Today’s blog will be a break from my typical legal analysis of family law issues. Here I focus on tips, facts and suggestions pertaining to the children of the transitioning families that I have picked up in my time working as a matrimonial, family law attorney and mediator in the great state of New York. As usual, when I veer off my exact topic of expertise, I like to throw in a disclaimer that I am not an expert in psychology or sociology. Therefore, I recommend speaking with trained and licensed therapists that specialize in children and family matters about your questions and to verify the accuracy or inaccuracy of anything in this article.
One statement that I am qualified to make is that parents or parties involved in a child custody and parenting time or visitation case, whether it is pursuant to a divorce or family court custody case, are advised not to talk to the kids about the case. In most instances the court will assign an attorney for the child(ren) who has training and experience in speaking with the kids about the matter. Ultimately the court might hold what is called an “in-camera” interview with the child or children before issuing a decision on custody and parenting time.
This interview is usually in the judge’s chambers, not in the courtroom, and is done outside of the presence of the parents and other lawyers. Usually only the attorney for the children, the judge, the children, and a court reporter are in the room. While the child custody lawyers for either side might send suggested questions for the Judge to ask the children, the judge decides what to talk about “in-camera”. If it comes out that one of the parents has been talking to the child or children about it, the Judge usually will not look too favorably on that fact. It might have some influence on the outcome of the case.
There are studies that suggest that children do best when both parents are invested in the decision making for the children. One very interesting study by Sociology Professor Paul Amato at Penn State, which is linked to here, compares the future well-being of children growing up with married and divorced parents. There is a correlation with the data he studied for future well being for children growing up in stable two parent marriages. High conflict marriages, however are not indicative of future well-being for the children. Conflict is one of the biggest obstacles to the well being of children. He speaks of the benefits of co-parenting which can exist in divorced or separated families. For couples that need to go their separate ways, a way to accomplish co-parenting is by starting with a joint legal custody arrangement, for those that are able. Joint legal custody refers to decision making, not necessarily where the children live primarily. This means the parents makes decisions together for the children. Please see my other blog entries and webpages for more explanations about the different types of custody.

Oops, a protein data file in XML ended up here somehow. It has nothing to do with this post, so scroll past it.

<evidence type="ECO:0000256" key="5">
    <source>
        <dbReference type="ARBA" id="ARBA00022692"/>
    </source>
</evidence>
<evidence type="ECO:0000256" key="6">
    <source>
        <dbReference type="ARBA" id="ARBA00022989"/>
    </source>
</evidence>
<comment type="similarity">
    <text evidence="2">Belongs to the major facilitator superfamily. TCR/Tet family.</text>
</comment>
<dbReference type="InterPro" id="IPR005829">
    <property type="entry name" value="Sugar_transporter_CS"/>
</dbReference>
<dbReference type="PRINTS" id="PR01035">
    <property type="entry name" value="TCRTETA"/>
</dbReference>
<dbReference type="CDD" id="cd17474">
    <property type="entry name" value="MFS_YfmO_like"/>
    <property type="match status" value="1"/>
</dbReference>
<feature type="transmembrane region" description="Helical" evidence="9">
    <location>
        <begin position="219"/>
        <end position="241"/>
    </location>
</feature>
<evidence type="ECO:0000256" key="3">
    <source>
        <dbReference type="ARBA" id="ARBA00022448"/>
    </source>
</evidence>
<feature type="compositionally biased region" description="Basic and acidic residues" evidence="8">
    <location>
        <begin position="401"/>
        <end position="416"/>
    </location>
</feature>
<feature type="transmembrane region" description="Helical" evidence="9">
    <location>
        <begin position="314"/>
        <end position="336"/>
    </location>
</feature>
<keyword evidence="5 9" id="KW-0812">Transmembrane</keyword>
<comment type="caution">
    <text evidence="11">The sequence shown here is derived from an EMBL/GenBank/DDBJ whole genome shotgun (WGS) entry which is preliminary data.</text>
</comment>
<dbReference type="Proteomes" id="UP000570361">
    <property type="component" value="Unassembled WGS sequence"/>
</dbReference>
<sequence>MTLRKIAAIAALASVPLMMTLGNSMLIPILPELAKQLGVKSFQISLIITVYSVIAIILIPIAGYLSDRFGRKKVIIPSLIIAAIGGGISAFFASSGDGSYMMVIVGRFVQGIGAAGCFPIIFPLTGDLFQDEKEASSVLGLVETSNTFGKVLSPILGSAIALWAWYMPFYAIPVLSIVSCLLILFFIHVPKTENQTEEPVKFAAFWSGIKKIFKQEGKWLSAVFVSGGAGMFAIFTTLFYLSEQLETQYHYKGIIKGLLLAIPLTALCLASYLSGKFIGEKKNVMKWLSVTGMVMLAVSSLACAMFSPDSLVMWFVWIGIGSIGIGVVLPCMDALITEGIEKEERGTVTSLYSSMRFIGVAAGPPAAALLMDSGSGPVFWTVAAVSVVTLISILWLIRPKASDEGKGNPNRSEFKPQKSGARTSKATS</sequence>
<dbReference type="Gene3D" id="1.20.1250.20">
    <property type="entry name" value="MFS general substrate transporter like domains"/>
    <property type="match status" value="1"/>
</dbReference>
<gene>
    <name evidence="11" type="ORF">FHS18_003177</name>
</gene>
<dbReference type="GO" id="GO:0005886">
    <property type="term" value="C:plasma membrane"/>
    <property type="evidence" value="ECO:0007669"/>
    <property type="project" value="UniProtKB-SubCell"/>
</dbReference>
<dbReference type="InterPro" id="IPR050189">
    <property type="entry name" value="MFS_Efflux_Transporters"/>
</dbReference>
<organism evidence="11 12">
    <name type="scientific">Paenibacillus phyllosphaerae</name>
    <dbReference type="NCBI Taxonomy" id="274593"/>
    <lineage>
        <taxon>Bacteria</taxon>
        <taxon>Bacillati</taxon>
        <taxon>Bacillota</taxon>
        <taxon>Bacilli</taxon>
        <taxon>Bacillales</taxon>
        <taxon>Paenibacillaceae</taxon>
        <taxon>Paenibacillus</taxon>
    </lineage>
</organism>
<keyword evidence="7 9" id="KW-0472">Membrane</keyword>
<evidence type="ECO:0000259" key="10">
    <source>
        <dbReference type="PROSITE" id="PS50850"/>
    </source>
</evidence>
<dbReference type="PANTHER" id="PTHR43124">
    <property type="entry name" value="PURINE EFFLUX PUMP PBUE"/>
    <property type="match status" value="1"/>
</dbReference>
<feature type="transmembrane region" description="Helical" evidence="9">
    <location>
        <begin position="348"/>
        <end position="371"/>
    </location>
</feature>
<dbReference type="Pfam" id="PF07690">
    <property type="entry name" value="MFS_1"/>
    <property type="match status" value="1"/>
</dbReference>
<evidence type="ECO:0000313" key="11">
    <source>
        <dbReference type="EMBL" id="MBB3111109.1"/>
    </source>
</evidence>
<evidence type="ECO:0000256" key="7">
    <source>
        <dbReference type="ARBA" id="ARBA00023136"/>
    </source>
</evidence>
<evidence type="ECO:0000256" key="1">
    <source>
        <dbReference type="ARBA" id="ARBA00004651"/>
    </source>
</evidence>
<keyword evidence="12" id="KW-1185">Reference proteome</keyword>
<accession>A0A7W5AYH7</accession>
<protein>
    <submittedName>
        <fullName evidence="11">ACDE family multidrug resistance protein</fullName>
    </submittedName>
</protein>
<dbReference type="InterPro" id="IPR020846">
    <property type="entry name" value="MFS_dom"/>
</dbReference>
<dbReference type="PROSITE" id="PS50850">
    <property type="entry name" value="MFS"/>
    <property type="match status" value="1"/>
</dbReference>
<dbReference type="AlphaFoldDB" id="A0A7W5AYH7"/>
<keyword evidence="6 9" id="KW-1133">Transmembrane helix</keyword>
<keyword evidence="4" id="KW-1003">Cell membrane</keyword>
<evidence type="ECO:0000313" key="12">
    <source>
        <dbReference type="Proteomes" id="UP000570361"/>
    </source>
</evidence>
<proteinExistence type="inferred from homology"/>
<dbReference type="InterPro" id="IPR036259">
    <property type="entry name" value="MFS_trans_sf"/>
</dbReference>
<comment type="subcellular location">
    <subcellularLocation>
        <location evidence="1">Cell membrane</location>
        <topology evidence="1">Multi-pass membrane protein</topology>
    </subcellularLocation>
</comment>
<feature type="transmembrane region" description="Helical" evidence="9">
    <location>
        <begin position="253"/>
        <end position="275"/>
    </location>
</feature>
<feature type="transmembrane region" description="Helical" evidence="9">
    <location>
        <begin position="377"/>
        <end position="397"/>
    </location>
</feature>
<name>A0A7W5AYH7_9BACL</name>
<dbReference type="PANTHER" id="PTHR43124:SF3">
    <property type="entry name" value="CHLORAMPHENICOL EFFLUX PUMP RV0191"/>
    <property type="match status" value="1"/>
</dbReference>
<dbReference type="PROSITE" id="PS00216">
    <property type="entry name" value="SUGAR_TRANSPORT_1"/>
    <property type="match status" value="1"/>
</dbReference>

I have learned that children have a tendency to blame themselves when their parents do not stay together. It is suggested that parents make sure they tell their children that the split is not the children’s fault. It is recommended not to reveal the break up news to the children until the parents are sure it is happening and have a parenting plan in place to tell the children about. If possible, parents can tell the children about the break up together and close in time to when one or both of the parents are going to move out of the current residence. The proximity in time might help reduce the fear or anxiety that could come with imagining the future move out.
Some common language contained in court orders and stipulations about custody and parenting time is that parents are expected to facilitate the relationship between the children and the other parent. Often the orders state that the child should not be encouraged to call any other person, besides their biological parents, “Mom” or “Dad”. The order might state that neither parent is to talk disparagingly about the other in front of the children.
The foregoing are some common themes with children in family law. There are many other nuances involving children in divorce and custody cases which we can discuss with you. As always, please call about your free initial consultation. It will be our pleasure to talk to you.